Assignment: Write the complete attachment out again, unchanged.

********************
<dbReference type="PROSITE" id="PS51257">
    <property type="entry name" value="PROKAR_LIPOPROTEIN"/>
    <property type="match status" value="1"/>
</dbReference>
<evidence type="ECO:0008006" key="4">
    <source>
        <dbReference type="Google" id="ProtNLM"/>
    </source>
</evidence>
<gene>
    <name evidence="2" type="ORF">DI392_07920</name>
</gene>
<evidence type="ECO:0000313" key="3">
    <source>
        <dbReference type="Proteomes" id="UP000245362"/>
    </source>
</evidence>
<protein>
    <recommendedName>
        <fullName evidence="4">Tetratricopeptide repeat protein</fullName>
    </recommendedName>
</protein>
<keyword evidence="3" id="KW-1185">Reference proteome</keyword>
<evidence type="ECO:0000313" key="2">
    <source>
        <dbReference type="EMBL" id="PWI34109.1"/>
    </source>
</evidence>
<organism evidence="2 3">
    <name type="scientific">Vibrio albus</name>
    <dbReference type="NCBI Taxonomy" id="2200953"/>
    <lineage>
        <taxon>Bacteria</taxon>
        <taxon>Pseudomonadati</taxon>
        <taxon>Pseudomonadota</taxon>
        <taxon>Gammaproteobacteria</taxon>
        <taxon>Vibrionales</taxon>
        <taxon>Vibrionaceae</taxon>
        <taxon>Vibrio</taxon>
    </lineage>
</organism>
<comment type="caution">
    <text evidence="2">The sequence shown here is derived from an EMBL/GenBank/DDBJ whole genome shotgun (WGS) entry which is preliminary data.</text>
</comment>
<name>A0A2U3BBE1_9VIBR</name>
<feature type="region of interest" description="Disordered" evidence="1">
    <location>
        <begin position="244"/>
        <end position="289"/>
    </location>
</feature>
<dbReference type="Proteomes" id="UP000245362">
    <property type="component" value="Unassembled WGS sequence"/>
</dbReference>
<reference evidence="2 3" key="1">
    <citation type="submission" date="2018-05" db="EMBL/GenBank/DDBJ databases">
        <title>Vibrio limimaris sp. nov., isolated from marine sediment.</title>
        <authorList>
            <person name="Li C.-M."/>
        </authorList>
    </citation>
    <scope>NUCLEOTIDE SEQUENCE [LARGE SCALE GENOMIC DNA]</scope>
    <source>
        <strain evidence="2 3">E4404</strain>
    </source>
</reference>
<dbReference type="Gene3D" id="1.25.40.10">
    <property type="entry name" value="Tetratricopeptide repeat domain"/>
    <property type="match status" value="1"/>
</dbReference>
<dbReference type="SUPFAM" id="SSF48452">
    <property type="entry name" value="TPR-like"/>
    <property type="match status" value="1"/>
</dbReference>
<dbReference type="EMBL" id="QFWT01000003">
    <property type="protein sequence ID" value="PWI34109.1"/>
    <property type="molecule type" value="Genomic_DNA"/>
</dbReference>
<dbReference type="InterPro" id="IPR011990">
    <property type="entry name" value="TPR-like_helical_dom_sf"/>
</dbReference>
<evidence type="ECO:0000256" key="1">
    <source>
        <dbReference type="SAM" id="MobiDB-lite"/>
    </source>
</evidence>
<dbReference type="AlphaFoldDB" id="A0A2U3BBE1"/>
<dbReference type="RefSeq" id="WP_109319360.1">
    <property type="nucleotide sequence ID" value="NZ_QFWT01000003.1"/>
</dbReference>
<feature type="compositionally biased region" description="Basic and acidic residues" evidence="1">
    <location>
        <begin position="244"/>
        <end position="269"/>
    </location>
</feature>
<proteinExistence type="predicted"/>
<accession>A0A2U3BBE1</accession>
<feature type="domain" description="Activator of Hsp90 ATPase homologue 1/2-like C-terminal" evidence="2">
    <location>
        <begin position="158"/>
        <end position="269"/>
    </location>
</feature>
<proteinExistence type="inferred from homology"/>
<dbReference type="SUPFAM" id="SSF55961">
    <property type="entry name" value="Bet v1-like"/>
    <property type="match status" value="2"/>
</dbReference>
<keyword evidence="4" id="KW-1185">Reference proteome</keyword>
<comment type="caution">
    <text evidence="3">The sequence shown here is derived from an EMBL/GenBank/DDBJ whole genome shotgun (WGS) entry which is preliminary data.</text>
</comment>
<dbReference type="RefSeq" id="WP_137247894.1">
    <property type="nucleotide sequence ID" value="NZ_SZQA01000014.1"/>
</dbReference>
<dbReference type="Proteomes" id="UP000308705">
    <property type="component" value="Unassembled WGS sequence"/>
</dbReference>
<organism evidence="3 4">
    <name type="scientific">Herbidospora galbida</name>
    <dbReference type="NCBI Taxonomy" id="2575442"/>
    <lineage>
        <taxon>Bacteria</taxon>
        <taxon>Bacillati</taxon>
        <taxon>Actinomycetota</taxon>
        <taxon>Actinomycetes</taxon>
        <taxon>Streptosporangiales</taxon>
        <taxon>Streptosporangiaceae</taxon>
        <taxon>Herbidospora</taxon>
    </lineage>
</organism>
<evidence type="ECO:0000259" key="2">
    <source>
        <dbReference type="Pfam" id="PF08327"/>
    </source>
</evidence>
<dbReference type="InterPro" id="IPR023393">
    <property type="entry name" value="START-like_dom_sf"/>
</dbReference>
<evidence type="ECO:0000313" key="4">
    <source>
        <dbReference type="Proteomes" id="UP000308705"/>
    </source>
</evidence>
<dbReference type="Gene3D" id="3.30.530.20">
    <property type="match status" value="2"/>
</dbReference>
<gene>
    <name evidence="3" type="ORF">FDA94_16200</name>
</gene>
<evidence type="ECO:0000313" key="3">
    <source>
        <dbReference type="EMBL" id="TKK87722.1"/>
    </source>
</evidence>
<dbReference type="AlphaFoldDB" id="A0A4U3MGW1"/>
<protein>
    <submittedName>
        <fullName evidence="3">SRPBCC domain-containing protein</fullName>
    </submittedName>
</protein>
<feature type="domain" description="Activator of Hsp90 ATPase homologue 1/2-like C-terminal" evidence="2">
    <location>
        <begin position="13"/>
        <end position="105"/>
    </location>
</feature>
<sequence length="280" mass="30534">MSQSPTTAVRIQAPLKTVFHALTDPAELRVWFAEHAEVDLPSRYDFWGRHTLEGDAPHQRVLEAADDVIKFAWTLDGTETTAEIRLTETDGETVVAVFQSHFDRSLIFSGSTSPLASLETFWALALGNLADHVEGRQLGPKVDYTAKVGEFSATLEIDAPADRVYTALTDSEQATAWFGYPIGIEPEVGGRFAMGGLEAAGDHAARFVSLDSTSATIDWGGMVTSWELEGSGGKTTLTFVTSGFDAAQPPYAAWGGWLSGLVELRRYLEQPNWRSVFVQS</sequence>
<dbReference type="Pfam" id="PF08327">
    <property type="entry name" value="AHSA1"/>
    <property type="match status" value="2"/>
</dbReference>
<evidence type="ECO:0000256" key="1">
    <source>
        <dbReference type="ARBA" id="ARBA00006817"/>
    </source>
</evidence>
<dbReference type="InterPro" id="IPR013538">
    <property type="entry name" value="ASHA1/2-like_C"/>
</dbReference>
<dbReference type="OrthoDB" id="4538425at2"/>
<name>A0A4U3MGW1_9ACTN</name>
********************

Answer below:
<dbReference type="PROSITE" id="PS51257">
    <property type="entry name" value="PROKAR_LIPOPROTEIN"/>
    <property type="match status" value="1"/>
</dbReference>
<evidence type="ECO:0008006" key="4">
    <source>
        <dbReference type="Google" id="ProtNLM"/>
    </source>
</evidence>
<gene>
    <name evidence="2" type="ORF">DI392_07920</name>
</gene>
<evidence type="ECO:0000313" key="3">
    <source>
        <dbReference type="Proteomes" id="UP000245362"/>
    </source>
</evidence>
<protein>
    <recommendedName>
        <fullName evidence="4">Tetratricopeptide repeat protein</fullName>
    </recommendedName>
</protein>
<keyword evidence="3" id="KW-1185">Reference proteome</keyword>
<evidence type="ECO:0000313" key="2">
    <source>
        <dbReference type="EMBL" id="PWI34109.1"/>
    </source>
</evidence>
<organism evidence="2 3">
    <name type="scientific">Vibrio albus</name>
    <dbReference type="NCBI Taxonomy" id="2200953"/>
    <lineage>
        <taxon>Bacteria</taxon>
        <taxon>Pseudomonadati</taxon>
        <taxon>Pseudomonadota</taxon>
        <taxon>Gammaproteobacteria</taxon>
        <taxon>Vibrionales</taxon>
        <taxon>Vibrionaceae</taxon>
        <taxon>Vibrio</taxon>
    </lineage>
</organism>
<comment type="caution">
    <text evidence="2">The sequence shown here is derived from an EMBL/GenBank/DDBJ whole genome shotgun (WGS) entry which is preliminary data.</text>
</comment>
<name>A0A2U3BBE1_9VIBR</name>
<feature type="region of interest" description="Disordered" evidence="1">
    <location>
        <begin position="244"/>
        <end position="289"/>
    </location>
</feature>
<dbReference type="Proteomes" id="UP000245362">
    <property type="component" value="Unassembled WGS sequence"/>
</dbReference>
<reference evidence="2 3" key="1">
    <citation type="submission" date="2018-05" db="EMBL/GenBank/DDBJ databases">
        <title>Vibrio limimaris sp. nov., isolated from marine sediment.</title>
        <authorList>
            <person name="Li C.-M."/>
        </authorList>
    </citation>
    <scope>NUCLEOTIDE SEQUENCE [LARGE SCALE GENOMIC DNA]</scope>
    <source>
        <strain evidence="2 3">E4404</strain>
    </source>
</reference>
<dbReference type="Gene3D" id="1.25.40.10">
    <property type="entry name" value="Tetratricopeptide repeat domain"/>
    <property type="match status" value="1"/>
</dbReference>
<dbReference type="SUPFAM" id="SSF48452">
    <property type="entry name" value="TPR-like"/>
    <property type="match status" value="1"/>
</dbReference>
<dbReference type="EMBL" id="QFWT01000003">
    <property type="protein sequence ID" value="PWI34109.1"/>
    <property type="molecule type" value="Genomic_DNA"/>
</dbReference>
<dbReference type="InterPro" id="IPR011990">
    <property type="entry name" value="TPR-like_helical_dom_sf"/>
</dbReference>
<evidence type="ECO:0000256" key="1">
    <source>
        <dbReference type="SAM" id="MobiDB-lite"/>
    </source>
</evidence>
<dbReference type="AlphaFoldDB" id="A0A2U3BBE1"/>
<dbReference type="RefSeq" id="WP_109319360.1">
    <property type="nucleotide sequence ID" value="NZ_QFWT01000003.1"/>
</dbReference>
<feature type="compositionally biased region" description="Basic and acidic residues" evidence="1">
    <location>
        <begin position="244"/>
        <end position="269"/>
    </location>
</feature>
<proteinExistence type="predicted"/>
<accession>A0A2U3BBE1</accession>
<feature type="domain" description="Activator of Hsp90 ATPase homologue 1/2-like C-terminal" evidence="2">
    <location>
        <begin position="158"/>
        <end position="269"/>
    </location>
</feature>
<proteinExistence type="inferred from homology"/>
<dbReference type="SUPFAM" id="SSF55961">
    <property type="entry name" value="Bet v1-like"/>
    <property type="match status" value="2"/>
</dbReference>
<keyword evidence="4" id="KW-1185">Reference proteome</keyword>
<comment type="caution">
    <text evidence="3">The sequence shown here is derived from an EMBL/GenBank/DDBJ whole genome shotgun (WGS) entry which is preliminary data.</text>
</comment>
<dbReference type="RefSeq" id="WP_137247894.1">
    <property type="nucleotide sequence ID" value="NZ_SZQA01000014.1"/>
</dbReference>
<dbReference type="Proteomes" id="UP000308705">
    <property type="component" value="Unassembled WGS sequence"/>
</dbReference>
<organism evidence="3 4">
    <name type="scientific">Herbidospora galbida</name>
    <dbReference type="NCBI Taxonomy" id="2575442"/>
    <lineage>
        <taxon>Bacteria</taxon>
        <taxon>Bacillati</taxon>
        <taxon>Actinomycetota</taxon>
        <taxon>Actinomycetes</taxon>
        <taxon>Streptosporangiales</taxon>
        <taxon>Streptosporangiaceae</taxon>
        <taxon>Herbidospora</taxon>
    </lineage>
</organism>
<evidence type="ECO:0000259" key="2">
    <source>
        <dbReference type="Pfam" id="PF08327"/>
    </source>
</evidence>
<dbReference type="InterPro" id="IPR023393">
    <property type="entry name" value="START-like_dom_sf"/>
</dbReference>
<evidence type="ECO:0000313" key="4">
    <source>
        <dbReference type="Proteomes" id="UP000308705"/>
    </source>
</evidence>
<dbReference type="Gene3D" id="3.30.530.20">
    <property type="match status" value="2"/>
</dbReference>
<gene>
    <name evidence="3" type="ORF">FDA94_16200</name>
</gene>
<evidence type="ECO:0000313" key="3">
    <source>
        <dbReference type="EMBL" id="TKK87722.1"/>
    </source>
</evidence>
<dbReference type="AlphaFoldDB" id="A0A4U3MGW1"/>
<protein>
    <submittedName>
        <fullName evidence="3">SRPBCC domain-containing protein</fullName>
    </submittedName>
</protein>
<feature type="domain" description="Activator of Hsp90 ATPase homologue 1/2-like C-terminal" evidence="2">
    <location>
        <begin position="13"/>
        <end position="105"/>
    </location>
</feature>
<sequence length="280" mass="30534">MSQSPTTAVRIQAPLKTVFHALTDPAELRVWFAEHAEVDLPSRYDFWGRHTLEGDAPHQRVLEAADDVIKFAWTLDGTETTAEIRLTETDGETVVAVFQSHFDRSLIFSGSTSPLASLETFWALALGNLADHVEGRQLGPKVDYTAKVGEFSATLEIDAPADRVYTALTDSEQATAWFGYPIGIEPEVGGRFAMGGLEAAGDHAARFVSLDSTSATIDWGGMVTSWELEGSGGKTTLTFVTSGFDAAQPPYAAWGGWLSGLVELRRYLEQPNWRSVFVQS</sequence>
<dbReference type="Pfam" id="PF08327">
    <property type="entry name" value="AHSA1"/>
    <property type="match status" value="2"/>
</dbReference>
<evidence type="ECO:0000256" key="1">
    <source>
        <dbReference type="ARBA" id="ARBA00006817"/>
    </source>
</evidence>
<dbReference type="InterPro" id="IPR013538">
    <property type="entry name" value="ASHA1/2-like_C"/>
</dbReference>
<dbReference type="OrthoDB" id="4538425at2"/>
<name>A0A4U3MGW1_9ACTN</name>